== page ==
Azaleas are among the most commonly grown flowering shrubs in home gardens. Usually easy to grow, they are sometimes afflicted with the azalea lace bug. If you find that your evergreen azaleas have bleached or yellowing leaves, they may have azalea lace bug. Fortunately, this problem is easy to diagnose and treat.
Resembling a small housefly, azalea lace bug (Stephanitis pyrioides) is about 3 mm long with curving, lacy wings. It lays it eggs on the back of evergreen azaleas and some other evergreen species. After hatching, the nymphs (larvae) suck nutrition from the leaves, causing yellowing (chlorosis). The entire life cycle takes about 45 days in early spring, accelerating to 22 days as the weather warms. Several generations occur during one season.
Azaleas affected by lace bug lose their bright green color and become yellow or bleached-out green. White and green spotting sometimes appear. Adult lace bugs are not often seen, but a careful inspection of the back of leaves sometimes reveals eggs along the veins, or feeding nymphs. More often seen is the black, spotty excrement left by nymphs. Severely affected plants can die.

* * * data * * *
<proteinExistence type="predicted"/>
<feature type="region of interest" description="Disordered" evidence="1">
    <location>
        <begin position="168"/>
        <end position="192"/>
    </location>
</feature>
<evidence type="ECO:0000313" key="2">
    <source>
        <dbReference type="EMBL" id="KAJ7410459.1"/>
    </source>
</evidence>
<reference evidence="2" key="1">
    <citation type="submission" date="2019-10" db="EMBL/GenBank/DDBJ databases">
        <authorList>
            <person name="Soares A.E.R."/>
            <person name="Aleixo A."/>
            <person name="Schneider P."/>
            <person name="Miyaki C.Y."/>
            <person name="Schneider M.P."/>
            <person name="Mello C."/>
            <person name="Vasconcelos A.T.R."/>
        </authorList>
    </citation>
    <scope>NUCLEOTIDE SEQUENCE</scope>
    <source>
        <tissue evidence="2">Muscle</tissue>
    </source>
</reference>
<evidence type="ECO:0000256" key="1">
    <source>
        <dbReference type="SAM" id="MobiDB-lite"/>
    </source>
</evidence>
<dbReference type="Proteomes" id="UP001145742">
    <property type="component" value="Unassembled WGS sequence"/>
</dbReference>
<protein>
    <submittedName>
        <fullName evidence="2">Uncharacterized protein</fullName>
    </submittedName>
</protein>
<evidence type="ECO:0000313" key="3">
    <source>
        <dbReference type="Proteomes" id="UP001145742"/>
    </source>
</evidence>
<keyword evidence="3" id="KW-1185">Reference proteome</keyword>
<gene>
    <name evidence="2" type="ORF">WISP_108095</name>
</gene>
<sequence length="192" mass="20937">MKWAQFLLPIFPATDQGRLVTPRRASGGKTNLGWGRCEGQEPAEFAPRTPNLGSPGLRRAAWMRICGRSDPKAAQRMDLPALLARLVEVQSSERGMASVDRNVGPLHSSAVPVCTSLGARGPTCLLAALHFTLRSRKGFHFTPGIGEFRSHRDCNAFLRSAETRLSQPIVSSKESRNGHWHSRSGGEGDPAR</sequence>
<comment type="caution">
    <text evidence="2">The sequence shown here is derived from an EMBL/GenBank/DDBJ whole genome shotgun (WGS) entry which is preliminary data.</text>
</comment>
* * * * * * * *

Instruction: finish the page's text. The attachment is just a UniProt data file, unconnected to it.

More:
Healthy azaleas given proper conditions including plenty of room to prevent crowding, are less likely to become severely affected by azalea lace bug. Pay attention to watering and fertilization. Plants in the shade are less likely to be severely affected than those in the sun.
Azalea lace bug is easily treated with most insecticides. Systemic sprays are very effective. The chemical penetrates the leaves and enters the sap, which the nymphs suck. Insecticidal soaps are often effective, but will have to be applied more often. Use all products according to label instructions. Treatment will not restore the appearance of affected leaves, but new growth will be fresh and green.
Lady bird beetles (ladybugs) are natural predators of lace bug and can be purchased from garden centers. Other predators include assassin bugs, lacewings, jumping spiders, pirate bugs and predatory mites. Unfortunately, these insects are not often present in sufficient numbers until lace bugs have done damage, so some spraying may be necessary. Use horticultural oil or insecticidal soap, which are less toxic to beneficial insects.